Comment: The treaty which first united Europe

By Lucy Ashton

Europe is in the grip of a financial crisis. Three years ago, Greece's budget black hole sparked a debt crisis closely followed by Ireland, Spain, Portugal and Cyprus.

More than 137,506 people have signed a government e-petition to stop mass immigration from Bulgaria and Romania in 2013 when EU restrictions are relaxed.

And in the Rotherham parliamentary by-election last November, Ukip came second to Labour. The rise in its share of the vote from 4.5% in 2010 to 22% was hailed as one of Nigel Farage's highlights of 2012. It seems as if Europe is pulling further apart.

Yet April marks the 300th anniversary of a little-known treaty, which united European countries after decades of war, paved the way for the modern EU and marked a turning point in world history.

The Treaty of Utrecht in 1713 is one that most history teachers won't cover yet it brought an end to a series of devastating wars and resulted in a long-term peace accord across Europe.

The European Union today describes itself as "a family of democratic European countries, committed to working together for peace and prosperity".

But until the Treaty of Utrecht in 1713, nearly all of the countries of Western Europe – including France, Britain, Spain and Portugal – had spent hundreds of years in battle.

They eventually agreed to meet in the Dutch city on April 11 to conclude a peace treaty in Utrecht's city hall.

The idea of negotiating, rather than going straight into battle, was completely novel and was the first time Europe had worked together in this way.

The Peace of Utrecht ended two centuries of religious strife and bloody wars with huge numbers of civilian victims.

And the man who lobbied for Britain and signed it on behalf of Queen Anne was Thomas Wentworth, the first Earl of Strafford and one of the most beguiling politicians of his age.

Patrick Eyres, who is on the board of trustees at Wentworth Castle Heritage Trust and a representative of The Georgian Group, likens Strafford to a 'ye olde Kenneth Clarke' – a pro-European, roving trade envoy.

"He was much maligned and most of what we read about him now was written by his enemies, so he comes over as an arrogant piece of work but he was actually highly ambitious and very cultured," he says.

"He was a flamboyant person, interested in culture and arts – imagine a Tory minister with a Barnsley accent.

"Signing the Treaty of Utrecht on behalf of Britain was his biggest moment, a most glorious culmination of his political career."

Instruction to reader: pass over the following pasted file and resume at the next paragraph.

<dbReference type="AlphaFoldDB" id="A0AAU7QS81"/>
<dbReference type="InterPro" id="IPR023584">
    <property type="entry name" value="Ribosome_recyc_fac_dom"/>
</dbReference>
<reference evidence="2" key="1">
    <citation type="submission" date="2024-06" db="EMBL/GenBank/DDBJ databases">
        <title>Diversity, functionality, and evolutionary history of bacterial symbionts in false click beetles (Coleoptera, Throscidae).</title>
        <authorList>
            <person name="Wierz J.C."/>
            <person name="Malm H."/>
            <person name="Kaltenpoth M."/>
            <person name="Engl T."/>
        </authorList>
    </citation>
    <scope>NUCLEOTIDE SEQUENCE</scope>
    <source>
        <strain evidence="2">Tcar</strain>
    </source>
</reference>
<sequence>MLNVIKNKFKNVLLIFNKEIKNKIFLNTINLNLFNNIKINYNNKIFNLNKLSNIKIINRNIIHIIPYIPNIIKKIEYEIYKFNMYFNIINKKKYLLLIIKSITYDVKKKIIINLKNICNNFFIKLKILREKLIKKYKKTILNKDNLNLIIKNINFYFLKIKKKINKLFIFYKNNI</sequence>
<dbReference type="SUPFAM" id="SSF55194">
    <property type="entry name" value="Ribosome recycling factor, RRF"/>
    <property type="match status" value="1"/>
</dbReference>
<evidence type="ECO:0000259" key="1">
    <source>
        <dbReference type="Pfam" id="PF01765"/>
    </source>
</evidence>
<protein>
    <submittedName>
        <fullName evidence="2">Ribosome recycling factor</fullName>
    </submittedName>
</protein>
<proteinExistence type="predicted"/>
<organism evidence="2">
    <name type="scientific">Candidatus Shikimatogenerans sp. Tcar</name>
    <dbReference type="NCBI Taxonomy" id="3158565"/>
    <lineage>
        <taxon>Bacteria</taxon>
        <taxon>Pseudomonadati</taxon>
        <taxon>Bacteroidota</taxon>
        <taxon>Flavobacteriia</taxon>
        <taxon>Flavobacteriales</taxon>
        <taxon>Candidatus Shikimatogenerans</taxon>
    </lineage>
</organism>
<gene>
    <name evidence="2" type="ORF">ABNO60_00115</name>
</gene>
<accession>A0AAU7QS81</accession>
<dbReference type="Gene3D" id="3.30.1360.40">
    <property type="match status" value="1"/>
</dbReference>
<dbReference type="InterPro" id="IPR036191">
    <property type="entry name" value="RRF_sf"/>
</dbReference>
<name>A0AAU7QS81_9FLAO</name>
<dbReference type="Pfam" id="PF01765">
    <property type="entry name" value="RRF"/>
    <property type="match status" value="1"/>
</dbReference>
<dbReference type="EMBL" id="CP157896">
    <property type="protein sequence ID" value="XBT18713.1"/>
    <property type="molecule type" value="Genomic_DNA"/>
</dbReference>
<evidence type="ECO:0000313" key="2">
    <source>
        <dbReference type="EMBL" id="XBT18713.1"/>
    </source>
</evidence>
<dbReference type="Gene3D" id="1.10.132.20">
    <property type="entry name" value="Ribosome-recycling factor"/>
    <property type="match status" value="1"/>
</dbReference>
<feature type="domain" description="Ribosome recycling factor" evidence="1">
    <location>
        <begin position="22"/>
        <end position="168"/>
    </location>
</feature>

The War of the Spanish Succession went on for 12 years and people were sick of fighting war. Every country in Europe was exhausted.

Patrick explains: "Some politicians had a cut and run attitude, just like eurosceptics nowadays. Britain was determined to make peace but had an agenda. We dumped a lot of our allies but did brilliantly in terms of strategic goals.

"We secured colonial territory in Canada and the Caribbean, key naval bases in the Mediterranean and the valuable monopoly of Spain's imperial slave-trade. The treaty saw the beginning of Britain's great ascendancy as a European power."

Britain has continued to be a leading power in Europe and even now the EU remains by far the biggest destination for UK trade, accounting for almost 50% of total exports.

But for Strafford, the treaty proved his undoing.

"He had a year of glory after coming back from Utrecht as a conquering hero then Queen Anne died suddenly and, when George I came to the throne, Strafford was out. Not only was he sacked, but he was also impeached, so it was brutal," says Patrick.

Stafford faced possible execution for his troubles and was said to have acted against the interest of the nation in signing the treaty. However he managed to prove he was acting on behalf of the Queen.

Patrick adds: "He was fuming. He felt he'd been cheated out his of family inheritance and the culmination of all his political work was smeared."

After losing what he considered his rightful inheritance, he channelled his frustrations into building the glorious Wentworth Castle, near Barnsley in South Yorkshire. And there he inscribed everything from prints to obelisks with inscriptions about his magnificent achievement in Utrecht.

It was fashionable for ex-ambassadors to have their country homes decorated to reflect their importance. Patrick says in the absence of spin doctors, it was one way for politicians to remind people of their achievements. The building work started in 1709 and the shell was erected by 1713.

"He felt a great sense of disinheritance and determination to make Wentworth Castle absolutely spanking," says Patrick.

"He knew how to use art and even went to Italy to get a collection of paintings and sculptures to proclaim his status. The Italian staircase from the ground floor up to the long gallery was in tip-top plasterwork and designed by the very best architect of the time. James Gibbs was the celebrated Scottish architect who worked on the mansion's interiors.

"Every time Strafford commissioned a print of his portrait and bird's-eye view of his estate, the inscription proclaimed his titles and always included his negotiation of the Treaty of Utrecht. He was pushing his message and was really proud of that great achievement."

There is one set of people who will toast Wentworth's efforts. The city of Utrecht is celebrating its famous treaty with a series of celebrations this year.

Lucy Ashton has been a journalist in South Yorkshire for 20 years and is the former political editor of the Sheffield Star

The opinions in politics.co.uk's Comment and Analysis section are those of the author and are no reflection of the views of the website or its owners.